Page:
Canakinumab: Canakinumab is a fully humanized monoclonal antibody that binds specifically to IL-1[beta]. A multicentric study reported its efficacy in patients with systemic JIA (57). The recommended dose is 4 mg/kg/every 4-8 weeks for children under 40 kg in weight and 150 mg every 4-8 weeks for children above 40 kg. Canakinumab is used in many auto-inflammatory conditions. Due to a longer half-life and less frequent local reactions at the injection site compared to anakinra, it is commonly chosen as a first-line therapy by clinicians (45). Previous studies reported a slightly higher frequency of infections in treated patients, compared to placebo (52).

Tocilizumab: Tocilizumab is a recombinant, humanized monoclonal antibody that binds to the IL-6 receptor. It has been commonly used in active sJIA patients older than two, alone or in combination with methotrexate. The recommended dosage is 12 mg/kg/2-4 weeks below 12 kg and 8 mg/kg/2-4 weeks above 12 kg. Tocilizumab is used in the treatment of unresponsive systemic JIA patients, particularly in those with active arthritis that show no improvement and in polyarticular JIA patients (45,58). Double-blind, placebo-controlled studies with tocilizumab showed no significant increase in infections and no cases of tuberculosis or other opportunistic infections. It is important to mention that some infections could remain unrecognized in patients under tocilizumab treatment, due to its ability to decrease acute-phase markers and to inhibit fever reactions (45,52).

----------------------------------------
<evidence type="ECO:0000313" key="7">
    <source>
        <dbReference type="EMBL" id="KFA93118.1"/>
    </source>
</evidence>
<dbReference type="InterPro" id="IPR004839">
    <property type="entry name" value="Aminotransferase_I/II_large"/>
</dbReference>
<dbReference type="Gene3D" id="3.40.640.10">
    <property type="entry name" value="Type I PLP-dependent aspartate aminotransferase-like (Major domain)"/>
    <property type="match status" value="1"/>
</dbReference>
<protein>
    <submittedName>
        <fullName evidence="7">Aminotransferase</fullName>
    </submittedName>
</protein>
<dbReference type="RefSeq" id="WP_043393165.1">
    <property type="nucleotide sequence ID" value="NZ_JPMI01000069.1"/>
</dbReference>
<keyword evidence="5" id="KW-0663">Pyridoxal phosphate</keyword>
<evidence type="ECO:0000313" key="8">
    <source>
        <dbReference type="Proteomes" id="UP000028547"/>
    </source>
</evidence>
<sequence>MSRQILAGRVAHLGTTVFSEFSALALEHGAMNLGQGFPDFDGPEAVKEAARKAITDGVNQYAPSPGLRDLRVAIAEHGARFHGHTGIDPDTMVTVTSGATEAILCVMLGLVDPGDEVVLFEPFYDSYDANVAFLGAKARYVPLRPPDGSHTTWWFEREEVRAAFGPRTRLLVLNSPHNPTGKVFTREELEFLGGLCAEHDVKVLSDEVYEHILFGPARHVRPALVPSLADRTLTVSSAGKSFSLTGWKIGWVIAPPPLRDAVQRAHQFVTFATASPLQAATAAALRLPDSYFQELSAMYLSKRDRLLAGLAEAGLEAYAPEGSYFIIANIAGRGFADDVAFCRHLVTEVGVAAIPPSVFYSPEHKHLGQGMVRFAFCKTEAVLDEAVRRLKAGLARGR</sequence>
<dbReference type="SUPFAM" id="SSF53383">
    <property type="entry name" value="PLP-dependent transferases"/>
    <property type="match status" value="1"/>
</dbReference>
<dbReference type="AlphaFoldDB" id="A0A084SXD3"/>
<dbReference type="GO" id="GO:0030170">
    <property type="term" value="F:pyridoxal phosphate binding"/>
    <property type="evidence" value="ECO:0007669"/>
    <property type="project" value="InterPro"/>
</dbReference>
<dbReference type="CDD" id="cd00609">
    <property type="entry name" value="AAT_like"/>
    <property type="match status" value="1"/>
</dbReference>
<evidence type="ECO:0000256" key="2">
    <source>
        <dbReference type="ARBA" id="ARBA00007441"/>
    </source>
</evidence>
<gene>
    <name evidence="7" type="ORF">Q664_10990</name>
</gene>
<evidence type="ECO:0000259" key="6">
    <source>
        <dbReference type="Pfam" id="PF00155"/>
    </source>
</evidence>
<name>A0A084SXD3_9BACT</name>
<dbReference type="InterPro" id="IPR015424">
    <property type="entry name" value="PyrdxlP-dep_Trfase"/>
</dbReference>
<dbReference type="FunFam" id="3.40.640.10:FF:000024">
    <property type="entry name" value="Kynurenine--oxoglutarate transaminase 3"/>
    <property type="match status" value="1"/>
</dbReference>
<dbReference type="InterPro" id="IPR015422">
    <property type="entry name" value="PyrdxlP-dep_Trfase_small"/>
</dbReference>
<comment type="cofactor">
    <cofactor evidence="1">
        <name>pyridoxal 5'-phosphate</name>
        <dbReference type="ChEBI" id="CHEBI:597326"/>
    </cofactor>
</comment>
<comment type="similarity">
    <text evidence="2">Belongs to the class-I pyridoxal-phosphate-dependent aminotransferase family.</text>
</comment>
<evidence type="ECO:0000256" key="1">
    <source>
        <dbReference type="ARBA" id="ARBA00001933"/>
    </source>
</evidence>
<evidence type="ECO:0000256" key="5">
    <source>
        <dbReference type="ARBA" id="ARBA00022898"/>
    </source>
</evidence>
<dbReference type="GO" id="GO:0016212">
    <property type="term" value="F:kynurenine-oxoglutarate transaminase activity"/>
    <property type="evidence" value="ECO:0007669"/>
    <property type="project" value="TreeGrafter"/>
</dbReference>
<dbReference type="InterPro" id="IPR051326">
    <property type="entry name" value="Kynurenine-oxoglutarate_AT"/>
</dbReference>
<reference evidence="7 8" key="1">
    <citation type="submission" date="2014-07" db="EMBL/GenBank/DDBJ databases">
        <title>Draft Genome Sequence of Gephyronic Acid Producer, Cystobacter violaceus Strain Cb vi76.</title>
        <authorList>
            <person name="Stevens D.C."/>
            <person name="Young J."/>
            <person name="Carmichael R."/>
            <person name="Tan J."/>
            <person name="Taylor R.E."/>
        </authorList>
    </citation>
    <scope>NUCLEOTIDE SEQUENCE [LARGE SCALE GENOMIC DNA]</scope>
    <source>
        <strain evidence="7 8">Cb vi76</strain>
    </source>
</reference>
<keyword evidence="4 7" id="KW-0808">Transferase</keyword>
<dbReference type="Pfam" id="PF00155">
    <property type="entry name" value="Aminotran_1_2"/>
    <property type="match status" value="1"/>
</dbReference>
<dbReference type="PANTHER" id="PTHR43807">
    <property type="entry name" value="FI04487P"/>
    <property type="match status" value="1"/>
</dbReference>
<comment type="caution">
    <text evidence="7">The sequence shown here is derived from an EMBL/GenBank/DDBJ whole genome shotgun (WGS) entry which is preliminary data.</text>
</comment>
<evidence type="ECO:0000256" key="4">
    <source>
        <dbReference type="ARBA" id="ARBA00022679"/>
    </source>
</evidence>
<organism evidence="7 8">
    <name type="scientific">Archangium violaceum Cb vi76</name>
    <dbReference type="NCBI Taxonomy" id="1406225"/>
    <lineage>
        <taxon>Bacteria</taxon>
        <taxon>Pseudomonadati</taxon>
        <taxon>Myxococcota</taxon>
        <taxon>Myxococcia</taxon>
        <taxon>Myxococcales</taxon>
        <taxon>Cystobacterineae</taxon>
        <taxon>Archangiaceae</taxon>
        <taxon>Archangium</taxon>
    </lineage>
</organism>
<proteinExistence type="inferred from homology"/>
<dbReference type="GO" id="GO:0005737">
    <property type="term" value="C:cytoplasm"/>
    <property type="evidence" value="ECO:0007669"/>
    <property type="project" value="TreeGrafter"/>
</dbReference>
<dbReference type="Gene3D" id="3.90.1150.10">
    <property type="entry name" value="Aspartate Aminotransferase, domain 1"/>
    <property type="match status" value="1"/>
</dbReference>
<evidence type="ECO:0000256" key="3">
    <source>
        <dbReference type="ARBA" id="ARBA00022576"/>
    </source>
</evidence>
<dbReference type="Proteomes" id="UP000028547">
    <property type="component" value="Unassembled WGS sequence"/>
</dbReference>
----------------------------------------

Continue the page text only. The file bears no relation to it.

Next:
Abatacept: Abatacept is a recombinant fusion protein that downregulates T-cell stimulation, leading to decreased B-cell and macrophage activation. The drug is used as monthly injections at a dose of 10 mg/kg. Its efficiency and safety in patients with polyarticular JIA has been reported in previous studies. Unresponsiveness to other anti-TNF agents is an indication for abatacept. Except for mild infections requiring no hospital treatment, severe opportunistic infections have not been documented in patients treated with this drug (45,52,59).